The Government recognise that agricultural trade liberalisation can have both positive and negative environmental effects, and to produce an effective solution it must be accompanied by environmental policies which are targeted on the delivery of environmental objectives. So, in pressing for further reductions in production-related support, the Government have consistently emphasised the importance of accompanying, targeted measures to conserve and enhance the rural environment and promote the rural economy.
Mr. Llwyd: To ask the Secretary of State for Trade and Industry what aims the United Kingdom Government have in the current round of World Trade Organisation negotiations; and if he will make a statement. 
Mr. Caborn: Following the failure to launch a new round of trade talks at the Third Ministerial Conference of the World Trade Organisation in Seattle in December 1999, it was agreed at the WTO General Council meeting on 7-8 February 2000 that the mandated negotiations on agriculture and services would take place in the Agriculture and Services Council respectively.
The UK's aims in the agriculture negotiations are to achieve further liberalisation of agricultural trade in line with our objectives for reform of the Common Agricultural Policy to reduce the costs to consumers and
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taxpayers; to encourage the development of a viable and sustainable farming industry which is capable of competing without ongoing production support; and to conserve and enhance the rural environment and promote the rural economy through targeted measures.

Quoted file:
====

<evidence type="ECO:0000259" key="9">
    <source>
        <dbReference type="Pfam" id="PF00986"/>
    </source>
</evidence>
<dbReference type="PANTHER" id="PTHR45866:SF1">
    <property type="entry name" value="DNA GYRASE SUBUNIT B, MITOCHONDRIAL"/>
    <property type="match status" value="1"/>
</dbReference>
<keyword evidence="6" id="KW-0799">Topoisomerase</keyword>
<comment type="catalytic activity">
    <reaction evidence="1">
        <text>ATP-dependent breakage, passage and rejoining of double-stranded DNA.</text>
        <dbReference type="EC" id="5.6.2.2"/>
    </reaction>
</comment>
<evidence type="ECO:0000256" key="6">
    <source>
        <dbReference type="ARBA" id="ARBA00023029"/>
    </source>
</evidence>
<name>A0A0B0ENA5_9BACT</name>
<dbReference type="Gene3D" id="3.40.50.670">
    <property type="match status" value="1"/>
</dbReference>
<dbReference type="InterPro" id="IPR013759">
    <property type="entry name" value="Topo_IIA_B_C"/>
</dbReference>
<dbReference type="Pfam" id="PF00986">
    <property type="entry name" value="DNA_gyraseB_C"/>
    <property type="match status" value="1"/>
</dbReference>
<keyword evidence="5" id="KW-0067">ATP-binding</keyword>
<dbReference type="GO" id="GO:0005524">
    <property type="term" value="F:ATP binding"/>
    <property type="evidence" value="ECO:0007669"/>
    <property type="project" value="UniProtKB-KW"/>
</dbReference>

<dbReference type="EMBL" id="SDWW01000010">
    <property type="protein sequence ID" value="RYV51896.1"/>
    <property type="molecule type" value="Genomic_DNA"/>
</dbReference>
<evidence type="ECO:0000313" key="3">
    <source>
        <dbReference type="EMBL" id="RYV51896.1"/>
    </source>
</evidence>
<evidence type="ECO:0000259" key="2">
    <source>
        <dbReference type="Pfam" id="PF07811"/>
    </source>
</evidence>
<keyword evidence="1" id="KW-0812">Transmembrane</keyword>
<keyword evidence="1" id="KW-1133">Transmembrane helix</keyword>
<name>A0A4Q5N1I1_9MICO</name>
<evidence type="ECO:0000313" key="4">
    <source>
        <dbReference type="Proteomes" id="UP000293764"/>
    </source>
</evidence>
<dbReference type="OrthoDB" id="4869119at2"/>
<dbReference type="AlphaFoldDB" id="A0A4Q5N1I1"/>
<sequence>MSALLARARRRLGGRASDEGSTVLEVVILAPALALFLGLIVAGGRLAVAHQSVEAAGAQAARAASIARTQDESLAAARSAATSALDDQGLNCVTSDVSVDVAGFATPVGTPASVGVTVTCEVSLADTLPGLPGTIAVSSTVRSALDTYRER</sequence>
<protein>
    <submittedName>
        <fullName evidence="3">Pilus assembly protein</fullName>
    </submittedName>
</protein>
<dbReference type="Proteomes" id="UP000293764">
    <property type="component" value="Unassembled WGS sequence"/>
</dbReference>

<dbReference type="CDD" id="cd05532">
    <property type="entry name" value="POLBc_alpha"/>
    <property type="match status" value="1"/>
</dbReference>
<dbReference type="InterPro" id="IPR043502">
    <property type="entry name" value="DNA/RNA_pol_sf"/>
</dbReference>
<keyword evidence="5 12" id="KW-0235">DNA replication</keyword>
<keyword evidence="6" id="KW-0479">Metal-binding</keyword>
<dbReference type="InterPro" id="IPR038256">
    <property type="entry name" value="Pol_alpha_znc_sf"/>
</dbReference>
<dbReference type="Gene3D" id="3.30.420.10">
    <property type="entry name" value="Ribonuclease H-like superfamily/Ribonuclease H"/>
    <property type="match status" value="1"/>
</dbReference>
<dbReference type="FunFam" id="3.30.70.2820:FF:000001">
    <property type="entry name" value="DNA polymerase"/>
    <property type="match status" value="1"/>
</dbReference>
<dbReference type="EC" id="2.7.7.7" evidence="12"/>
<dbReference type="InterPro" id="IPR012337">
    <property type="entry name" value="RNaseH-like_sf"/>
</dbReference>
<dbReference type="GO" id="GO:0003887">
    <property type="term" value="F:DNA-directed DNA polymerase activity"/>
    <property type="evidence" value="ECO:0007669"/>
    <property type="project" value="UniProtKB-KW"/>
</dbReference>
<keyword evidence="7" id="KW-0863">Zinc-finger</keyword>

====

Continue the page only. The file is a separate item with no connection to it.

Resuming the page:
In the current negotiations on services, the UK seeks further progressive liberalisation in line with the objectives of the General Agreement on Trade in Services. The UK, as the world's second largest exporter of services, has a major export interest in opening services markets around the world. We also support services liberalisation for the benefits it can bring to developing countries. These are reflected in the negotiating guidelines recently agreed by WTO Members which also recognise the right of WTO Members to regulate for national policy objectives. As the Government have made clear before, we will not be making any commitments that would call into question the public provision of health and education services in the UK.
The UK and EU remain committed to the launch of a new round of trade negotiations with a broad, inclusive agenda. Our position is the same as set out ahead of Seattle in the General Affairs Council (GAC) Conclusions of 26 October 1999. The next WTO Ministerial Conference to be held in Doha, Qatar from 9-13 November 2001 is seen as the earliest opportunity at which a new Round may be launched.